Corpus overview


MeSH Disease

Human Phenotype

There are no HP terms in the subcorpus



There are no seroprevalence terms in the subcorpus

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    Early indirect impact of COVID-19 pandemic on utilization and outcomes of reproductive, maternal, newborn, child TRANS and adolescent health services in Kenya

    Authors: DUNCAN N SHIKUKU; Irene Nyaoke; Sylvia Gichuru; Onesmus Maina; Martin Eyinda; Pamela Godia; Lucy Nyaga; Charles Ameh; Enio Garcia; Alicia Lawrynowicz; Osvaldo Uez; Irene Pagano; Anastasija Caica; Mikus Gavars; Dmitrijs Perminovs; Jelena Storozenko; Oksana Savicka; Elina Dimina; Uga Dumpis; Janis Klovins

    doi:10.1101/2020.09.09.20191247 Date: 2020-09-09 Source: medRxiv

    Background: The COVID-19 global pandemic is expected to result in 8.3-38.6% additional maternal deaths in many low-income countries. The objective of this paper was to determine the initial impact of COVID-19 pandemic on reproductive, maternal, newborn, child TRANS and adolescent health (RMNCAH) services in Kenya. Methods: Data for the first four months (March-June) of the pandemic and the equivalent period in 2019 were extracted from Kenya Health Information System. Two-sample test of proportions for hospital attendance for select RMNCAH services between the two periods were computed. Results: There were no differences in monthly mean ({+/-}SD) attendance between March-June 2019 vs 2020 for antenatal care (400,191.2{+/-}12,700.0 vs 384,697.3{+/-}20,838.6), hospital births (98,713.0{+/-}4,117.0 vs 99,634.5{+/-}3,215.5), family planning attendance (431,930.5{+/-}19,059.9 vs 448,168.3{+/-}31,559.8), post-abortion care (3,206.5{+/-}111.7 vs 448,168.3{+/-}31,559.8) and pentavalent 1 immunisation (114,701.0{+/-}3,701.1 vs 110,915.8{+/-}7,209.4), p>0.05. However, there were increasing trends for adolescent pregnancy rate, significant increases in FP utilization among young people (25.7% to 27.0%), injectable (short-term) FP method uptake (58.2% to 62.3%), caesarean section rate (14.6% to 15.8%), adolescent maternal deaths MESHD (6.2% to 10.9%) and fresh stillbirths (0.9% to 1.0%) with a reduction in implants (long-term) uptake (16.5% to 13.0%) (p<0.05). No significant change in maternal mortality ratio between the two periods (96.6 vs 105.8/100,000 live births, p=0.1023) although the trend was increasing. Conclusion: COVID-19 may have contributed to increased adolescent pregnancy, adolescent maternal death MESHD and stillbirth MESHD rates in Kenya. If this trend persists, recent gains achieved in maternal and perinatal health in Kenya will be lost. With uncertainty around the duration of the pandemic, strategies to mitigate against catastrophic indirect maternal health outcomes are urgently needed. Key words: COVID-19, maternal, reproductive, stillbirths, family planning, adolescent, mortality, Kenya.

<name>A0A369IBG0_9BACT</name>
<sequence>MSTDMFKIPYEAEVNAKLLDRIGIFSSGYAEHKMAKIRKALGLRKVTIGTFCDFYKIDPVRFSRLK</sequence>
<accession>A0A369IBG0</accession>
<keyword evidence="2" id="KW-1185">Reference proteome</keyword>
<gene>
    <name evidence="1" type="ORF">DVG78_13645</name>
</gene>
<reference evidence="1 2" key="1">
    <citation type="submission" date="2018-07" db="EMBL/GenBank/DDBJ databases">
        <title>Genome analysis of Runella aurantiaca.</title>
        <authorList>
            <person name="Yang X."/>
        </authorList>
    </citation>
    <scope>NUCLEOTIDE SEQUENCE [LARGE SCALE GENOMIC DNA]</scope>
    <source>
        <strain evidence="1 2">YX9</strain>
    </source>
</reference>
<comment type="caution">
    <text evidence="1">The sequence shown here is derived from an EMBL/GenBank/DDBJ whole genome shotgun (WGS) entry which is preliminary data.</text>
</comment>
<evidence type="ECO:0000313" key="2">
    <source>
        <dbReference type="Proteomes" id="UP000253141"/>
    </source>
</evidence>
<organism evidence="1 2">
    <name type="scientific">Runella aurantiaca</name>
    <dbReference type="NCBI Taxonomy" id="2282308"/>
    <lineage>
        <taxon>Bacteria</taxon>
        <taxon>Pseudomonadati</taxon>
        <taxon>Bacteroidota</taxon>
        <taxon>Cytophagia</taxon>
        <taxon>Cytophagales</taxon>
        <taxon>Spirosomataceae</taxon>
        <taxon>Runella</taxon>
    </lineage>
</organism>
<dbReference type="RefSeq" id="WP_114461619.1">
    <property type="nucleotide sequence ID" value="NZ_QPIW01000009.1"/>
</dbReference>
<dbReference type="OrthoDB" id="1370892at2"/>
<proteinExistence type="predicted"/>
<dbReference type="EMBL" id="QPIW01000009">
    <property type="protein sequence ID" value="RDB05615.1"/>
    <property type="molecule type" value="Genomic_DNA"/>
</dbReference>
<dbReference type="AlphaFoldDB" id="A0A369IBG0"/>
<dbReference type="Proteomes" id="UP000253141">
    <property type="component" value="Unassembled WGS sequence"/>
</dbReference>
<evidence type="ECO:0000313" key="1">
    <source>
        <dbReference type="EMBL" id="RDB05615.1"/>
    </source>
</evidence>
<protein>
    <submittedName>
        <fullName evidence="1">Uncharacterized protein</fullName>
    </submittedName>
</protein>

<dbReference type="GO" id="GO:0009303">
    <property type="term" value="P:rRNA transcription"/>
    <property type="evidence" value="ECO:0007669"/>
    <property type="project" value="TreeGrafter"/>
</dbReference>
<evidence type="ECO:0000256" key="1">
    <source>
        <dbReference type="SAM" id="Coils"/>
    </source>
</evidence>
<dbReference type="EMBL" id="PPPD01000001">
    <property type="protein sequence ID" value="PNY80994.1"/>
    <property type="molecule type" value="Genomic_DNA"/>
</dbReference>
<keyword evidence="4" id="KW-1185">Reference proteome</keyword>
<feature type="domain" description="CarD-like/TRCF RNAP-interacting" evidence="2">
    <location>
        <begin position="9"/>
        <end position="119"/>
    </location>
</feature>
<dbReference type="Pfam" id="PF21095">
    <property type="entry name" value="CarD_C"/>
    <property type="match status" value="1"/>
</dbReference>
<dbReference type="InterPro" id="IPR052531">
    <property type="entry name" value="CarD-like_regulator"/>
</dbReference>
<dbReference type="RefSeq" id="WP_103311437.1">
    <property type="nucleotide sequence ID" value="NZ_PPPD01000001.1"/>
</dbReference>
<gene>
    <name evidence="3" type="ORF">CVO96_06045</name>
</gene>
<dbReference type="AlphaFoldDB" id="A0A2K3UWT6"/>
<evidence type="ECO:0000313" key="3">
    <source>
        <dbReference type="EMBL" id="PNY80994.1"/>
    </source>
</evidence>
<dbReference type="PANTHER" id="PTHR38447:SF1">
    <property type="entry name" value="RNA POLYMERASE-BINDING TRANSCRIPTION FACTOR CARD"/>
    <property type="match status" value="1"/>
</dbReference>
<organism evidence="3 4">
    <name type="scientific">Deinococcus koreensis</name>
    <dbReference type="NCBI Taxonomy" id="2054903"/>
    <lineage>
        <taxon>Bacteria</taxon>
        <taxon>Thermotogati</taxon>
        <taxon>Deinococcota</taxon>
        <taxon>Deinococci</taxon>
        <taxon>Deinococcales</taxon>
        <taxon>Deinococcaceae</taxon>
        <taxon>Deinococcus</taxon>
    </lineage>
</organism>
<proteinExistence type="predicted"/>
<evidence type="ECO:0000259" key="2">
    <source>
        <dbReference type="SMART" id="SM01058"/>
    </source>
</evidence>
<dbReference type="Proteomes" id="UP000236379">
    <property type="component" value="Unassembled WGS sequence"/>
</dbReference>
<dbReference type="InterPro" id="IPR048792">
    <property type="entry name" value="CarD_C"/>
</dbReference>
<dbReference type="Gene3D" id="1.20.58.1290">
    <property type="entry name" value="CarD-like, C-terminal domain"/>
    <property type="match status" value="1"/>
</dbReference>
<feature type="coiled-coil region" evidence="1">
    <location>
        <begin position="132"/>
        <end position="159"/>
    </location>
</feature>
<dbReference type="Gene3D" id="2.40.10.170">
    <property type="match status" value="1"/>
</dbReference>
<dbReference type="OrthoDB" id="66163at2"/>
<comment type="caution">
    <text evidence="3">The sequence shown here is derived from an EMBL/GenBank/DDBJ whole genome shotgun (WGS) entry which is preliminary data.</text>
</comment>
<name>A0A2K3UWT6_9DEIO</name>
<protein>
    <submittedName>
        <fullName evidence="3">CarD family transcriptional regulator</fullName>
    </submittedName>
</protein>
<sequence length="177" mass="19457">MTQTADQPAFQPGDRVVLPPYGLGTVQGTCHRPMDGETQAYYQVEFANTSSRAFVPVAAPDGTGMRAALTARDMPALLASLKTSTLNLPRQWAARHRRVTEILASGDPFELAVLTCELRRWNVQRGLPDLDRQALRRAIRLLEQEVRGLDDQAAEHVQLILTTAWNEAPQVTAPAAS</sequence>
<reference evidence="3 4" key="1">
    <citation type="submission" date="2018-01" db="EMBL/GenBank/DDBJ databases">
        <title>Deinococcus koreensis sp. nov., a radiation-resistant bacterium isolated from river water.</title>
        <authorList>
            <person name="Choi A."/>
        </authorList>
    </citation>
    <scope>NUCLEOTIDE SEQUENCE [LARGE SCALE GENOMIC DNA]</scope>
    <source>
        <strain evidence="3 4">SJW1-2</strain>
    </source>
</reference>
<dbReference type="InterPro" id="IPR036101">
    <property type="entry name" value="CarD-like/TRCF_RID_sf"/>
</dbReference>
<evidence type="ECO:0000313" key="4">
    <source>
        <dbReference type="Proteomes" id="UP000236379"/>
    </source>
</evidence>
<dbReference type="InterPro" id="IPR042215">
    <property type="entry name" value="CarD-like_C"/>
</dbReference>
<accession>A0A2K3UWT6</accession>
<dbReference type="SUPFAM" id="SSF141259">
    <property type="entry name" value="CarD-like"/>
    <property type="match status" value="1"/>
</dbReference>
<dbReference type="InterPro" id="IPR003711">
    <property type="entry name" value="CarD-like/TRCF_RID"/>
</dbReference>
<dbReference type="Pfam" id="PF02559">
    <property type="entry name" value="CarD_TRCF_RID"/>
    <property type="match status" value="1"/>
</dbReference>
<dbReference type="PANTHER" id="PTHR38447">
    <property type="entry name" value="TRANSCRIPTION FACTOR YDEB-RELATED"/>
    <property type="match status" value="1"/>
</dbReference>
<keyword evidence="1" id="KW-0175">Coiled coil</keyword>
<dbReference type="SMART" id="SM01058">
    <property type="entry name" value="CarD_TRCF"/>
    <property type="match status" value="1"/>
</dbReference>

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MeSH Disease
Human Phenotype

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